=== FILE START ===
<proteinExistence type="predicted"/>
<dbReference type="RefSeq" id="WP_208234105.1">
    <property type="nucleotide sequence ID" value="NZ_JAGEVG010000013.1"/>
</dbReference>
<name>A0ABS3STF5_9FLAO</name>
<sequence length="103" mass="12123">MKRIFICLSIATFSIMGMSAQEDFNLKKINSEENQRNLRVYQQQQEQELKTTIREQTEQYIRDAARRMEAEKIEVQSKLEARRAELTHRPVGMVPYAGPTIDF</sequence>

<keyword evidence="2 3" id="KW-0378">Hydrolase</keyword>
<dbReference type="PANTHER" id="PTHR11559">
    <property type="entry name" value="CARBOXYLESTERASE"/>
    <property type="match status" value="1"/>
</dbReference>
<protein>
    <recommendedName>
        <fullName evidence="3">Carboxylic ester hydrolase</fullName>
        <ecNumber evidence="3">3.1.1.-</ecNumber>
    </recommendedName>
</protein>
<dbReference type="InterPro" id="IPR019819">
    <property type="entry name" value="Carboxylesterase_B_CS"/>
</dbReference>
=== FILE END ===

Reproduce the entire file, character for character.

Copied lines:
<proteinExistence type="predicted"/>
<dbReference type="RefSeq" id="WP_208234105.1">
    <property type="nucleotide sequence ID" value="NZ_JAGEVG010000013.1"/>
</dbReference>
<name>A0ABS3STF5_9FLAO</name>
<sequence length="103" mass="12123">MKRIFICLSIATFSIMGMSAQEDFNLKKINSEENQRNLRVYQQQQEQELKTTIREQTEQYIRDAARRMEAEKIEVQSKLEARRAELTHRPVGMVPYAGPTIDF</sequence>

<keyword evidence="2 3" id="KW-0378">Hydrolase</keyword>
<dbReference type="PANTHER" id="PTHR11559">
    <property type="entry name" value="CARBOXYLESTERASE"/>
    <property type="match status" value="1"/>
</dbReference>
<protein>
    <recommendedName>
        <fullName evidence="3">Carboxylic ester hydrolase</fullName>
        <ecNumber evidence="3">3.1.1.-</ecNumber>
    </recommendedName>
</protein>
<dbReference type="InterPro" id="IPR019819">
    <property type="entry name" value="Carboxylesterase_B_CS"/>
</dbReference>